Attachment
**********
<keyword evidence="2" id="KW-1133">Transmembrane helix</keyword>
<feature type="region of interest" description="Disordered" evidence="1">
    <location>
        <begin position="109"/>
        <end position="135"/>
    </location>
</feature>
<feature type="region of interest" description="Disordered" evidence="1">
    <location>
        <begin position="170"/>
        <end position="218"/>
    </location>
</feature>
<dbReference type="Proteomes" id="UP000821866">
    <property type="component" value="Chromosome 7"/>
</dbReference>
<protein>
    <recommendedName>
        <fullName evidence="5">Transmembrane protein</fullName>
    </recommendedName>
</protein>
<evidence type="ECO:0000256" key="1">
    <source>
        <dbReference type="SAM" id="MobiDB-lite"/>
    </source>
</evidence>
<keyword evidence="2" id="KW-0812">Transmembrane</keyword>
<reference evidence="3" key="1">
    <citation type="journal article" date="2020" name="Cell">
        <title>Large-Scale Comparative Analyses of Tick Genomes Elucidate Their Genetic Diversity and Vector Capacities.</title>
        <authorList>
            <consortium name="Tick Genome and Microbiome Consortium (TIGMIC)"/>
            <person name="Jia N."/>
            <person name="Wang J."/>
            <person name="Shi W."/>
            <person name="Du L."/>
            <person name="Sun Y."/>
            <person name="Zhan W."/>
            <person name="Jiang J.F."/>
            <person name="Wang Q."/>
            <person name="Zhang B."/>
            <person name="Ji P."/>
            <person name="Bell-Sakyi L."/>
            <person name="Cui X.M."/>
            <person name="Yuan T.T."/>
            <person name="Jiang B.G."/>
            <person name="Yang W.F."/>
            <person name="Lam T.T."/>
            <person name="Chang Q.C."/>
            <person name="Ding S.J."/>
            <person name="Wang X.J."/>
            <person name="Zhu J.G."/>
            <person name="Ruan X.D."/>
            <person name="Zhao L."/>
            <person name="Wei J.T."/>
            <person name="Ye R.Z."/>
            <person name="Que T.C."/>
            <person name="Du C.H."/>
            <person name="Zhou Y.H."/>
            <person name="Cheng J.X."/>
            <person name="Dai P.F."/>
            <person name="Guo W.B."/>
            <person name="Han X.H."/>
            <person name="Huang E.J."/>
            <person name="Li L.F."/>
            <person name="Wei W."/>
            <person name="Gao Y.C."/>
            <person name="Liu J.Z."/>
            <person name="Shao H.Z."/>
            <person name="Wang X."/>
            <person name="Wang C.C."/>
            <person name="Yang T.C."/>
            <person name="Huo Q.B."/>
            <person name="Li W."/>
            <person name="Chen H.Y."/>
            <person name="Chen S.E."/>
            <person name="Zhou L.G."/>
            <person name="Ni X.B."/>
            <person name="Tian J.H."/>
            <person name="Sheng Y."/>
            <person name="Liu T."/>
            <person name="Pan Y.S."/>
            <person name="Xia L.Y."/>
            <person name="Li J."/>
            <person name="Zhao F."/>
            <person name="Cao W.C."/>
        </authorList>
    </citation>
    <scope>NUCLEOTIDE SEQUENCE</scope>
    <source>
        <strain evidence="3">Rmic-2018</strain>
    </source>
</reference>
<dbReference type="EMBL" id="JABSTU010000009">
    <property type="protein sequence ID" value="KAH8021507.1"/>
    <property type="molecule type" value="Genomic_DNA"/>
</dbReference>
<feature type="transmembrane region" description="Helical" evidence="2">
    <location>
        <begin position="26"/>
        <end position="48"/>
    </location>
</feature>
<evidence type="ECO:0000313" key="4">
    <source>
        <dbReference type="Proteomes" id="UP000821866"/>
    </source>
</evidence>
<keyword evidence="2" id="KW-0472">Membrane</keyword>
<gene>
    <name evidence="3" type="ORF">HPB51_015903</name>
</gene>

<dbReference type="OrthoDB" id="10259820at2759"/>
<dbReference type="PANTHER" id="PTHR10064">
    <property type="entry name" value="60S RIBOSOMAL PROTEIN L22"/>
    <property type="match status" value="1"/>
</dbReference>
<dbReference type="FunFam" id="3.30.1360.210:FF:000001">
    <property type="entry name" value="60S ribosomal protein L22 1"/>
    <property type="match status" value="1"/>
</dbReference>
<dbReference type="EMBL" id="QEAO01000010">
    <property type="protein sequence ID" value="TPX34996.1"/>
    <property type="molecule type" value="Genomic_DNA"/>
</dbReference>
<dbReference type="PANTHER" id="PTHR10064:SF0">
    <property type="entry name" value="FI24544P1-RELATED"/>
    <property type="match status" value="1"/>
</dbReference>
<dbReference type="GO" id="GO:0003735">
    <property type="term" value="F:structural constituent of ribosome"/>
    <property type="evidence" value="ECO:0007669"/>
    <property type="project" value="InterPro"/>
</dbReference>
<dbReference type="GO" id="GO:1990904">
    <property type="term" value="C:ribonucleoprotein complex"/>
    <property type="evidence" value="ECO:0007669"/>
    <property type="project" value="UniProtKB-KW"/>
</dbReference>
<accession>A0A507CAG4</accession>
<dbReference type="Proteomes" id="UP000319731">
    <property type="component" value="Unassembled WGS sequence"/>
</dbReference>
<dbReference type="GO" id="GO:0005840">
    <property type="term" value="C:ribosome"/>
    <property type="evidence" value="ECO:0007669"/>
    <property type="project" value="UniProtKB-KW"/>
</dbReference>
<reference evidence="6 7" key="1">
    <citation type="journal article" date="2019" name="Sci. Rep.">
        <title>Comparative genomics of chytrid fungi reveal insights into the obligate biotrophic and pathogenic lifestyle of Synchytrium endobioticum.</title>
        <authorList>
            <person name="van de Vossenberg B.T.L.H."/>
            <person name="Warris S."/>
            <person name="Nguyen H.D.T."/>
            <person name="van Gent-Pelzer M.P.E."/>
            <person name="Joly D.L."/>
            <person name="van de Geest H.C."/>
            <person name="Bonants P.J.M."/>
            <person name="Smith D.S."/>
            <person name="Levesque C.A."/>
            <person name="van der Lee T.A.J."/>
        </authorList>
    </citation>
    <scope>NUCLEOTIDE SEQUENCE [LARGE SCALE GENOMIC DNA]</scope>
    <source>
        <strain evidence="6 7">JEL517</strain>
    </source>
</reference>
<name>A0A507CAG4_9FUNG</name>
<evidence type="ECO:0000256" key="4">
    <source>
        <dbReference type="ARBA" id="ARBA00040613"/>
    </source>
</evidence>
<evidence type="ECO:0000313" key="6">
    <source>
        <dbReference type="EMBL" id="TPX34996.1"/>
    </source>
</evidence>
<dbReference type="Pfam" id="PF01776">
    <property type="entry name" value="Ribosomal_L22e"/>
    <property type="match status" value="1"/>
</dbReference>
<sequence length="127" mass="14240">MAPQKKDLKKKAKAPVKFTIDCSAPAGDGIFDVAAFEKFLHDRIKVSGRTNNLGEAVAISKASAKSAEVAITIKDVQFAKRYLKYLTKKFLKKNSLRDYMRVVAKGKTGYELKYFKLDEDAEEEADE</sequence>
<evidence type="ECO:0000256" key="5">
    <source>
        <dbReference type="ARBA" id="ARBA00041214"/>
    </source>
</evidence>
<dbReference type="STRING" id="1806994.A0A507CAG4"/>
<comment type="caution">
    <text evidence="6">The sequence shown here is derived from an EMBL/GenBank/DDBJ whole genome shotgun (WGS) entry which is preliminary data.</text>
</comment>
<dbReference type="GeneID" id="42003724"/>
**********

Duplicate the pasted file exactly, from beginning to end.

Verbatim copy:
<keyword evidence="2" id="KW-1133">Transmembrane helix</keyword>
<feature type="region of interest" description="Disordered" evidence="1">
    <location>
        <begin position="109"/>
        <end position="135"/>
    </location>
</feature>
<feature type="region of interest" description="Disordered" evidence="1">
    <location>
        <begin position="170"/>
        <end position="218"/>
    </location>
</feature>
<dbReference type="Proteomes" id="UP000821866">
    <property type="component" value="Chromosome 7"/>
</dbReference>
<protein>
    <recommendedName>
        <fullName evidence="5">Transmembrane protein</fullName>
    </recommendedName>
</protein>
<evidence type="ECO:0000256" key="1">
    <source>
        <dbReference type="SAM" id="MobiDB-lite"/>
    </source>
</evidence>
<keyword evidence="2" id="KW-0812">Transmembrane</keyword>
<reference evidence="3" key="1">
    <citation type="journal article" date="2020" name="Cell">
        <title>Large-Scale Comparative Analyses of Tick Genomes Elucidate Their Genetic Diversity and Vector Capacities.</title>
        <authorList>
            <consortium name="Tick Genome and Microbiome Consortium (TIGMIC)"/>
            <person name="Jia N."/>
            <person name="Wang J."/>
            <person name="Shi W."/>
            <person name="Du L."/>
            <person name="Sun Y."/>
            <person name="Zhan W."/>
            <person name="Jiang J.F."/>
            <person name="Wang Q."/>
            <person name="Zhang B."/>
            <person name="Ji P."/>
            <person name="Bell-Sakyi L."/>
            <person name="Cui X.M."/>
            <person name="Yuan T.T."/>
            <person name="Jiang B.G."/>
            <person name="Yang W.F."/>
            <person name="Lam T.T."/>
            <person name="Chang Q.C."/>
            <person name="Ding S.J."/>
            <person name="Wang X.J."/>
            <person name="Zhu J.G."/>
            <person name="Ruan X.D."/>
            <person name="Zhao L."/>
            <person name="Wei J.T."/>
            <person name="Ye R.Z."/>
            <person name="Que T.C."/>
            <person name="Du C.H."/>
            <person name="Zhou Y.H."/>
            <person name="Cheng J.X."/>
            <person name="Dai P.F."/>
            <person name="Guo W.B."/>
            <person name="Han X.H."/>
            <person name="Huang E.J."/>
            <person name="Li L.F."/>
            <person name="Wei W."/>
            <person name="Gao Y.C."/>
            <person name="Liu J.Z."/>
            <person name="Shao H.Z."/>
            <person name="Wang X."/>
            <person name="Wang C.C."/>
            <person name="Yang T.C."/>
            <person name="Huo Q.B."/>
            <person name="Li W."/>
            <person name="Chen H.Y."/>
            <person name="Chen S.E."/>
            <person name="Zhou L.G."/>
            <person name="Ni X.B."/>
            <person name="Tian J.H."/>
            <person name="Sheng Y."/>
            <person name="Liu T."/>
            <person name="Pan Y.S."/>
            <person name="Xia L.Y."/>
            <person name="Li J."/>
            <person name="Zhao F."/>
            <person name="Cao W.C."/>
        </authorList>
    </citation>
    <scope>NUCLEOTIDE SEQUENCE</scope>
    <source>
        <strain evidence="3">Rmic-2018</strain>
    </source>
</reference>
<dbReference type="EMBL" id="JABSTU010000009">
    <property type="protein sequence ID" value="KAH8021507.1"/>
    <property type="molecule type" value="Genomic_DNA"/>
</dbReference>
<feature type="transmembrane region" description="Helical" evidence="2">
    <location>
        <begin position="26"/>
        <end position="48"/>
    </location>
</feature>
<evidence type="ECO:0000313" key="4">
    <source>
        <dbReference type="Proteomes" id="UP000821866"/>
    </source>
</evidence>
<keyword evidence="2" id="KW-0472">Membrane</keyword>
<gene>
    <name evidence="3" type="ORF">HPB51_015903</name>
</gene>

<dbReference type="OrthoDB" id="10259820at2759"/>
<dbReference type="PANTHER" id="PTHR10064">
    <property type="entry name" value="60S RIBOSOMAL PROTEIN L22"/>
    <property type="match status" value="1"/>
</dbReference>
<dbReference type="FunFam" id="3.30.1360.210:FF:000001">
    <property type="entry name" value="60S ribosomal protein L22 1"/>
    <property type="match status" value="1"/>
</dbReference>
<dbReference type="EMBL" id="QEAO01000010">
    <property type="protein sequence ID" value="TPX34996.1"/>
    <property type="molecule type" value="Genomic_DNA"/>
</dbReference>
<dbReference type="PANTHER" id="PTHR10064:SF0">
    <property type="entry name" value="FI24544P1-RELATED"/>
    <property type="match status" value="1"/>
</dbReference>
<dbReference type="GO" id="GO:0003735">
    <property type="term" value="F:structural constituent of ribosome"/>
    <property type="evidence" value="ECO:0007669"/>
    <property type="project" value="InterPro"/>
</dbReference>
<dbReference type="GO" id="GO:1990904">
    <property type="term" value="C:ribonucleoprotein complex"/>
    <property type="evidence" value="ECO:0007669"/>
    <property type="project" value="UniProtKB-KW"/>
</dbReference>
<accession>A0A507CAG4</accession>
<dbReference type="Proteomes" id="UP000319731">
    <property type="component" value="Unassembled WGS sequence"/>
</dbReference>
<dbReference type="GO" id="GO:0005840">
    <property type="term" value="C:ribosome"/>
    <property type="evidence" value="ECO:0007669"/>
    <property type="project" value="UniProtKB-KW"/>
</dbReference>
<reference evidence="6 7" key="1">
    <citation type="journal article" date="2019" name="Sci. Rep.">
        <title>Comparative genomics of chytrid fungi reveal insights into the obligate biotrophic and pathogenic lifestyle of Synchytrium endobioticum.</title>
        <authorList>
            <person name="van de Vossenberg B.T.L.H."/>
            <person name="Warris S."/>
            <person name="Nguyen H.D.T."/>
            <person name="van Gent-Pelzer M.P.E."/>
            <person name="Joly D.L."/>
            <person name="van de Geest H.C."/>
            <person name="Bonants P.J.M."/>
            <person name="Smith D.S."/>
            <person name="Levesque C.A."/>
            <person name="van der Lee T.A.J."/>
        </authorList>
    </citation>
    <scope>NUCLEOTIDE SEQUENCE [LARGE SCALE GENOMIC DNA]</scope>
    <source>
        <strain evidence="6 7">JEL517</strain>
    </source>
</reference>
<name>A0A507CAG4_9FUNG</name>
<evidence type="ECO:0000256" key="4">
    <source>
        <dbReference type="ARBA" id="ARBA00040613"/>
    </source>
</evidence>
<evidence type="ECO:0000313" key="6">
    <source>
        <dbReference type="EMBL" id="TPX34996.1"/>
    </source>
</evidence>
<dbReference type="Pfam" id="PF01776">
    <property type="entry name" value="Ribosomal_L22e"/>
    <property type="match status" value="1"/>
</dbReference>
<sequence length="127" mass="14240">MAPQKKDLKKKAKAPVKFTIDCSAPAGDGIFDVAAFEKFLHDRIKVSGRTNNLGEAVAISKASAKSAEVAITIKDVQFAKRYLKYLTKKFLKKNSLRDYMRVVAKGKTGYELKYFKLDEDAEEEADE</sequence>
<evidence type="ECO:0000256" key="5">
    <source>
        <dbReference type="ARBA" id="ARBA00041214"/>
    </source>
</evidence>
<dbReference type="STRING" id="1806994.A0A507CAG4"/>
<comment type="caution">
    <text evidence="6">The sequence shown here is derived from an EMBL/GenBank/DDBJ whole genome shotgun (WGS) entry which is preliminary data.</text>
</comment>
<dbReference type="GeneID" id="42003724"/>